In an advantageous embodiment of the method according to the invention, the movement of at least one point of light is analysed in an image sequence. The anticipated movement of a stationary object can be calculated from the motor vehicle's own movement, which is determined e.g. with speed and yaw rate measurements. If the movement of the pursued point of light deviates from the anticipated movement for a stationary point of light, the point of light is classified as being moving. In a further embodiment of the invention, the corresponding distance of the point of light is determined. For this purpose, a sensor is provided in or on the motor vehicle, which determines the distance between at least one point of light and the motor vehicle which is equipped with a camera.

In a further embodiment of the invention, the pitch angle of the motor vehicle is determined. With a movement analysis of the points of light, the interference is caused by a pitch movement of the motor vehicle is extracted. The pitch movement is not usually taken into account when evaluating the direction of movement of a light source as described above, since it cannot simply be measured by sensors. In an advantageous embodiment of the invention, the pitch movement is determined indirectly by analysing the image data from the motor vehicle environment.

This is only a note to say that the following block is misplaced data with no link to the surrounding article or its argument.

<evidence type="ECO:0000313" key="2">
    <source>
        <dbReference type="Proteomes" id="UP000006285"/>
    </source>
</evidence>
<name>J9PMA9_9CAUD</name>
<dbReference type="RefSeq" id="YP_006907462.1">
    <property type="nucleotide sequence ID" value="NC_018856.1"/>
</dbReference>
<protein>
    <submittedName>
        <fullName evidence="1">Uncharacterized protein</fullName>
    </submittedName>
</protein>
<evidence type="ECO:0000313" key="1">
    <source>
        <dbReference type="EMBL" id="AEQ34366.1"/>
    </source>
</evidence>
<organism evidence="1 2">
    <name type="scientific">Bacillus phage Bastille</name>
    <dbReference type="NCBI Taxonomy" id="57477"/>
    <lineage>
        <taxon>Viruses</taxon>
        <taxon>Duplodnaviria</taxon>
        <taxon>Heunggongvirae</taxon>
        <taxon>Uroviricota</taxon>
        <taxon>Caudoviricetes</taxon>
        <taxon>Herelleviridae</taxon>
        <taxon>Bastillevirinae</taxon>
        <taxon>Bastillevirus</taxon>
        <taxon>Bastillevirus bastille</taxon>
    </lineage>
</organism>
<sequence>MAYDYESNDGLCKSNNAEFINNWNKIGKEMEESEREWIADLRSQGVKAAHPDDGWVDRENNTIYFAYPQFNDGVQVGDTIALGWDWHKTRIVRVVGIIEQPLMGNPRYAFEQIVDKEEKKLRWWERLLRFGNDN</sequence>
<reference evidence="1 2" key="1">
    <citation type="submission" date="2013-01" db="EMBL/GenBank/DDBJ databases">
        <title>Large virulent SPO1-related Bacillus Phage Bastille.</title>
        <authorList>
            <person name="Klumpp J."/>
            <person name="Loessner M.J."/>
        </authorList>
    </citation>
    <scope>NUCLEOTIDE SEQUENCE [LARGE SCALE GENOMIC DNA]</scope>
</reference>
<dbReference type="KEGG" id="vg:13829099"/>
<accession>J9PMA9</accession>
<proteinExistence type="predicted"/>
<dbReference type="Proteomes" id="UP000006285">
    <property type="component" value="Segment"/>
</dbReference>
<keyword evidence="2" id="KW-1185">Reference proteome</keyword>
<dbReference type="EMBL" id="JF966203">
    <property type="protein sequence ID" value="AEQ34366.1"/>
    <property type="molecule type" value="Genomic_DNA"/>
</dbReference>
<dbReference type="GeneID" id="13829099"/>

BRIEF DESCRIPTION OF THE DRAWINGS

The invention will now be explained in greater detail below with reference to exemplary embodiments and drawings, in which:

FIG. 1 shows the intensity fluctuation S applied over the intensity I for oncoming front headlights (above) and reflectors (below) in a specified intensity range

FIG. 2 shows the schematic frequency distribution of the intensity of reflectors and motor vehicle lights

FIG. 3 shows the pitch movement

FIG. 4 shows a flow chart of the method

DETAILED DESCRIPTION OF EXAMPLE EMBODIMENTS OF THE INVENTION